Participating instructors agreed to use a similar instructional design. To this end, they agreed to use a common textbook, the same course evaluation schema and the same ten problem assignments. They met regularly during the semester and agreed to maintain the same pace in all sections. Each teacher gave three term tests containing some questions common across all sections and a comprehensive common final examination. Participating instructors also agreed to administer two questionnaires (the first one during the first week of classes and the second one during the last two weeks of classes). The first questionnaire assessed student prior knowledge of mathematics and prior motivation. The second questionnaire assessed students’ perceptions of the learning environment as well as post-instruction motivation.

The differences between the three conditions were as follows. The three instructors in C1 lectured in class and assigned paper versions of problem sets, returned (simple correct/incorrect marking to mimic that of WeBWorK) one week after submission. The two instructors in C2 also lectured in class, but assignments were WeBWorK-based, with an unlimited number of tries. Thus, students in C2 obtained instantaneous feedback (correct/incorrect) from WeBWorK and were encouraged to try again when their solution was incorrect, or to seek help from peers or teachers. Condition C3 differed from C2 solely in that the three instructors engaged students to work on WeBWorK-based assignments for approximately one hour per week (20% of class time) in a computer lab. During these in-class interactive sessions students were encouraged to seek help from the instructor or from their peers, while working either alone or in groups with computers.

Students were not randomly assigned to conditions in this quasi-experimental study. Since, theoretically, differences in various student characteristics (prior achievement, prior knowledge of algebra and functions, prior self-efficacy, prior self-determined motivation, prior extrinsically determined motivation, and prior amotivation) were likely to impact on achievement outcomes or motivational outcomes, it was deemed necessary to first examine such differences. Further, instructors selected which experimental condition suited their teaching style. Since a teaching style is likely to impact on learning environment, and since students’ perceptions of autonomy-supportive learning environment were previously found to impact directly on self-efficacy and indirectly, on achievement (Dedic, Rosenfield, Simon, Dickie, Ivanov & Rosenfield, 2007), it was deemed necessary to also assess student perceptions (Perceptions of Autonomy). When prior differences or differences in students’ perceptions were found, univariate or multivariate analysis of covariance could be used in the analysis of outcomes. Given the expectance of gender differences in both achievement and motivational outcomes in mathematics courses, gender differences were also examined in this study. The GLM algorithm was used with two independent factors: Condition (levels: C1, C2, C3) and Gender (levels: women, men). During the course of this experiment, to gain further insight into the conditions, a one hour structured interview was held with instructors in each of the three conditions.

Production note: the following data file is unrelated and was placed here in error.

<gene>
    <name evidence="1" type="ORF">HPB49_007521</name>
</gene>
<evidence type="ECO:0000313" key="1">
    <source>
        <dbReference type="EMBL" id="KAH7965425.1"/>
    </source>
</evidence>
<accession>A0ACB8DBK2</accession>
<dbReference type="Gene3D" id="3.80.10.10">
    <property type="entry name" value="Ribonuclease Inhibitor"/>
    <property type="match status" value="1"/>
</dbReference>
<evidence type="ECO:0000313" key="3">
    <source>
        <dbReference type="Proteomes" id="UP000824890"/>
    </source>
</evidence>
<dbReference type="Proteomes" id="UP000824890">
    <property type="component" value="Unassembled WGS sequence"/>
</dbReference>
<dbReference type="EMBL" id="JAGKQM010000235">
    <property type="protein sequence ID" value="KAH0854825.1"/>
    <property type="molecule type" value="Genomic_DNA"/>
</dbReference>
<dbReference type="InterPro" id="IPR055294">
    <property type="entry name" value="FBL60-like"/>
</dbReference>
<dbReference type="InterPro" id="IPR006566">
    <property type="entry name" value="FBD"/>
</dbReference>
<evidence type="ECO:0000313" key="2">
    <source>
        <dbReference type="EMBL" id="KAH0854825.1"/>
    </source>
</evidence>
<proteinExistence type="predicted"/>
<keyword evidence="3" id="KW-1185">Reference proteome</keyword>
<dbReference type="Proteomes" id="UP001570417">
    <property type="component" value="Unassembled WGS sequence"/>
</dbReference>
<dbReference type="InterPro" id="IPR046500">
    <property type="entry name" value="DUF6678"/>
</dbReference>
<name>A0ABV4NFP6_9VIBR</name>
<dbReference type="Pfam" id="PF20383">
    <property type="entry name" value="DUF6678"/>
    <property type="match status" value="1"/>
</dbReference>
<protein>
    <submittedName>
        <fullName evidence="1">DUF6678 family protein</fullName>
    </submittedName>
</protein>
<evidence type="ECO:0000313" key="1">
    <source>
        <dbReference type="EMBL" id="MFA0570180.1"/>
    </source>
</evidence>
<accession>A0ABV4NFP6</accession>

Measures: Knowledge and Achievement

Student prior achievement (High School Math Performance) was computed as the average grade (scale 0 to 100) in high school mathematics courses. Two instruments, Knowledge of Algebra and Knowledge of Functions (Dedic et al., 2008), were used to measure students’ pre-Calculus mathematical knowledge. These scales assessed the probability of all answers being correct on each of these two instruments.

Students’ achievement in Calculus (fscore) was assessed independently of instructors’ grading practices by coding (two coders; 92% inter-coder reliability) and scoring 13 common problems from the three term tests and 10 problems from the common final examination. In addition, the percentage of correctly solved assignment problems (Assignment) was assessed. Variables fscore and Assignment varied from 0 to 100 (all problems solved correctly). The data used to compute Assignment were reported by an independent coder in condition C1, or in conditions C2 and C3, uploaded from the files available in the WeBWorK system.

Measures: Motivation and Self-efficacy

Student motivation was assessed using an adapted Academic Motivation Scale (AMS) (Vallerand, Pelletier, Blais, Brière, Senécal & Vaillieres, 1992). The AMS was found reliable and valid in the past with Cronbach’s alphas ranging from .70 to .89 (Vallerand et al., 1992) This multidimensional scale was adapted, in consultation with the AMS authors, to assess reasons for taking a Calculus course. The 8-item scale (α-Cronbach = .823), Self-determined Motivation, reflects both intrinsic motivation (e.g.,I study Calculus because I get pleasure from learning new things in Calculus.) and identified regulation (e.g., I study Calculus because I think that knowledge of Calculus will help me in my chosen career.). The 8-item scale (α-Cronbach = .786), Extrinsically Determined Motivation, reflects both external regulation (e.g., I study Calculus because without Calculus it would be harder to get into university programs that lead to high-paying jobs.) and introjected regulation (e.g., I study Calculus to prove to myself that I am capable of passing a Calculus course.). The 4-item Amotivation scale (α-Cronbach = .877) assesses students’ lack of motivation to study Calculus (e.g., Honestly, I really feel that I am wasting my time in a Calculus course.).